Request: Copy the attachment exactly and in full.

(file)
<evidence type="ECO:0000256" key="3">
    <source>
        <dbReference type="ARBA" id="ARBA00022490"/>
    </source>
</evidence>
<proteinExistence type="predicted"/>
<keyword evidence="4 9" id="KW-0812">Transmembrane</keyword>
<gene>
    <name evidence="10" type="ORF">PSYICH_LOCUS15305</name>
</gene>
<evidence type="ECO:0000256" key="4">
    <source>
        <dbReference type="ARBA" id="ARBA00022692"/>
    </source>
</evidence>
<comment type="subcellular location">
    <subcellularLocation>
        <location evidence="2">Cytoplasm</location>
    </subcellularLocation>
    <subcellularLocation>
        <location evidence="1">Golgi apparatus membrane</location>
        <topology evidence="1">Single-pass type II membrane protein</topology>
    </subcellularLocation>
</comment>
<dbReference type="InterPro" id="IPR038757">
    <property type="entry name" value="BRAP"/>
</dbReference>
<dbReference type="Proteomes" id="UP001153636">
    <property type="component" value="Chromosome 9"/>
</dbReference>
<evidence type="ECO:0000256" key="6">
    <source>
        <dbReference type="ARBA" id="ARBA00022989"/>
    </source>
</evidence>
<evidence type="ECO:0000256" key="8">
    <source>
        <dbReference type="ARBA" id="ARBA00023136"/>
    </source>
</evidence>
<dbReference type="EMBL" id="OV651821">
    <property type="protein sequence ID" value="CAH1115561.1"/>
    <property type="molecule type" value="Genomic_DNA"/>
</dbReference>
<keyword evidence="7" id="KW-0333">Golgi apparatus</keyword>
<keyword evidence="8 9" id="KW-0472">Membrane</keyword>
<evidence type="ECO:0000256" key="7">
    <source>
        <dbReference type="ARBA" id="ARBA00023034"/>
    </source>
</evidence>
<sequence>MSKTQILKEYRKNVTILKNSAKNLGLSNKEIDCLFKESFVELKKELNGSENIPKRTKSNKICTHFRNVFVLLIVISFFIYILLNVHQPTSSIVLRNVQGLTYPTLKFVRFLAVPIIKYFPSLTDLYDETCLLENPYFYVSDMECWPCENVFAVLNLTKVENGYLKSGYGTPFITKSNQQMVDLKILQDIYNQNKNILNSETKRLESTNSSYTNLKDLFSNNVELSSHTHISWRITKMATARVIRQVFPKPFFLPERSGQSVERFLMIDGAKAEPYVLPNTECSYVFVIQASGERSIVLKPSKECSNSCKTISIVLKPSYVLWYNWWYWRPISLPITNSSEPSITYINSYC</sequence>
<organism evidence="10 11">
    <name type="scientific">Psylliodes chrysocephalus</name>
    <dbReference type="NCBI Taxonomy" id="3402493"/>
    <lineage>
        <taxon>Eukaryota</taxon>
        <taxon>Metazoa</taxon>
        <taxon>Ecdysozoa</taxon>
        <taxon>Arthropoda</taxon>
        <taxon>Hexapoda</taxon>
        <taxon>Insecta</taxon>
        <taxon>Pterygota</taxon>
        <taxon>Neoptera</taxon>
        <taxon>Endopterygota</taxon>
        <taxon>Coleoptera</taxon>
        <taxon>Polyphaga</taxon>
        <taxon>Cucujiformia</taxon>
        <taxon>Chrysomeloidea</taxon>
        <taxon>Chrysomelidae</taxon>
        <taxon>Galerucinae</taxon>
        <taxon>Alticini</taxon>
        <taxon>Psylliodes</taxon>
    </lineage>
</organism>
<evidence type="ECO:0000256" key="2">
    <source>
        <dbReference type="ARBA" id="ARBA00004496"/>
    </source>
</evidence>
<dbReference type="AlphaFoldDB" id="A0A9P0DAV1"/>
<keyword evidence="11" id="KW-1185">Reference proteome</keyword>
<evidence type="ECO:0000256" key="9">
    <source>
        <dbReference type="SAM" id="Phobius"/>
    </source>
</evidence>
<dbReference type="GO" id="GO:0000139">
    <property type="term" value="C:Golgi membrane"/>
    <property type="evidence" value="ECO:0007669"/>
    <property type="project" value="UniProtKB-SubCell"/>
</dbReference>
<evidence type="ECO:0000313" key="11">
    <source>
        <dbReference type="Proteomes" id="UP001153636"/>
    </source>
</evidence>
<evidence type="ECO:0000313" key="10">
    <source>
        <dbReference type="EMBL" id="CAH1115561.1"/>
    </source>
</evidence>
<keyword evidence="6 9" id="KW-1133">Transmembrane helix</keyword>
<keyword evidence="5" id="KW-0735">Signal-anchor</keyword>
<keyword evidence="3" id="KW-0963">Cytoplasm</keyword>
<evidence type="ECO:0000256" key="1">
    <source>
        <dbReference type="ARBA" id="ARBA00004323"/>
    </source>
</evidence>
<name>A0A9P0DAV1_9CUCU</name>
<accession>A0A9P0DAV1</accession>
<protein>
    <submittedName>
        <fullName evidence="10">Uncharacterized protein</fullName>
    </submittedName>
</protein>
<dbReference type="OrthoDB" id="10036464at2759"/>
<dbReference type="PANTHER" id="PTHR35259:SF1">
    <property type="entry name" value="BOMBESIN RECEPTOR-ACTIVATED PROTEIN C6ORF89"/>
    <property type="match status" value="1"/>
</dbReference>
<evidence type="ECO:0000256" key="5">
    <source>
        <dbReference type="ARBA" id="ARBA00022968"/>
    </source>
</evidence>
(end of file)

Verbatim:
<evidence type="ECO:0000256" key="3">
    <source>
        <dbReference type="ARBA" id="ARBA00022490"/>
    </source>
</evidence>
<proteinExistence type="predicted"/>
<keyword evidence="4 9" id="KW-0812">Transmembrane</keyword>
<gene>
    <name evidence="10" type="ORF">PSYICH_LOCUS15305</name>
</gene>
<evidence type="ECO:0000256" key="4">
    <source>
        <dbReference type="ARBA" id="ARBA00022692"/>
    </source>
</evidence>
<comment type="subcellular location">
    <subcellularLocation>
        <location evidence="2">Cytoplasm</location>
    </subcellularLocation>
    <subcellularLocation>
        <location evidence="1">Golgi apparatus membrane</location>
        <topology evidence="1">Single-pass type II membrane protein</topology>
    </subcellularLocation>
</comment>
<dbReference type="InterPro" id="IPR038757">
    <property type="entry name" value="BRAP"/>
</dbReference>
<dbReference type="Proteomes" id="UP001153636">
    <property type="component" value="Chromosome 9"/>
</dbReference>
<evidence type="ECO:0000256" key="6">
    <source>
        <dbReference type="ARBA" id="ARBA00022989"/>
    </source>
</evidence>
<evidence type="ECO:0000256" key="8">
    <source>
        <dbReference type="ARBA" id="ARBA00023136"/>
    </source>
</evidence>
<dbReference type="EMBL" id="OV651821">
    <property type="protein sequence ID" value="CAH1115561.1"/>
    <property type="molecule type" value="Genomic_DNA"/>
</dbReference>
<keyword evidence="7" id="KW-0333">Golgi apparatus</keyword>
<keyword evidence="8 9" id="KW-0472">Membrane</keyword>
<evidence type="ECO:0000256" key="7">
    <source>
        <dbReference type="ARBA" id="ARBA00023034"/>
    </source>
</evidence>
<sequence>MSKTQILKEYRKNVTILKNSAKNLGLSNKEIDCLFKESFVELKKELNGSENIPKRTKSNKICTHFRNVFVLLIVISFFIYILLNVHQPTSSIVLRNVQGLTYPTLKFVRFLAVPIIKYFPSLTDLYDETCLLENPYFYVSDMECWPCENVFAVLNLTKVENGYLKSGYGTPFITKSNQQMVDLKILQDIYNQNKNILNSETKRLESTNSSYTNLKDLFSNNVELSSHTHISWRITKMATARVIRQVFPKPFFLPERSGQSVERFLMIDGAKAEPYVLPNTECSYVFVIQASGERSIVLKPSKECSNSCKTISIVLKPSYVLWYNWWYWRPISLPITNSSEPSITYINSYC</sequence>
<organism evidence="10 11">
    <name type="scientific">Psylliodes chrysocephalus</name>
    <dbReference type="NCBI Taxonomy" id="3402493"/>
    <lineage>
        <taxon>Eukaryota</taxon>
        <taxon>Metazoa</taxon>
        <taxon>Ecdysozoa</taxon>
        <taxon>Arthropoda</taxon>
        <taxon>Hexapoda</taxon>
        <taxon>Insecta</taxon>
        <taxon>Pterygota</taxon>
        <taxon>Neoptera</taxon>
        <taxon>Endopterygota</taxon>
        <taxon>Coleoptera</taxon>
        <taxon>Polyphaga</taxon>
        <taxon>Cucujiformia</taxon>
        <taxon>Chrysomeloidea</taxon>
        <taxon>Chrysomelidae</taxon>
        <taxon>Galerucinae</taxon>
        <taxon>Alticini</taxon>
        <taxon>Psylliodes</taxon>
    </lineage>
</organism>
<evidence type="ECO:0000256" key="2">
    <source>
        <dbReference type="ARBA" id="ARBA00004496"/>
    </source>
</evidence>
<dbReference type="AlphaFoldDB" id="A0A9P0DAV1"/>
<keyword evidence="11" id="KW-1185">Reference proteome</keyword>
<evidence type="ECO:0000256" key="9">
    <source>
        <dbReference type="SAM" id="Phobius"/>
    </source>
</evidence>
<dbReference type="GO" id="GO:0000139">
    <property type="term" value="C:Golgi membrane"/>
    <property type="evidence" value="ECO:0007669"/>
    <property type="project" value="UniProtKB-SubCell"/>
</dbReference>
<evidence type="ECO:0000313" key="11">
    <source>
        <dbReference type="Proteomes" id="UP001153636"/>
    </source>
</evidence>
<evidence type="ECO:0000313" key="10">
    <source>
        <dbReference type="EMBL" id="CAH1115561.1"/>
    </source>
</evidence>
<keyword evidence="6 9" id="KW-1133">Transmembrane helix</keyword>
<keyword evidence="5" id="KW-0735">Signal-anchor</keyword>
<keyword evidence="3" id="KW-0963">Cytoplasm</keyword>
<evidence type="ECO:0000256" key="1">
    <source>
        <dbReference type="ARBA" id="ARBA00004323"/>
    </source>
</evidence>
<name>A0A9P0DAV1_9CUCU</name>
<accession>A0A9P0DAV1</accession>
<protein>
    <submittedName>
        <fullName evidence="10">Uncharacterized protein</fullName>
    </submittedName>
</protein>
<dbReference type="OrthoDB" id="10036464at2759"/>
<dbReference type="PANTHER" id="PTHR35259:SF1">
    <property type="entry name" value="BOMBESIN RECEPTOR-ACTIVATED PROTEIN C6ORF89"/>
    <property type="match status" value="1"/>
</dbReference>
<evidence type="ECO:0000256" key="5">
    <source>
        <dbReference type="ARBA" id="ARBA00022968"/>
    </source>
</evidence>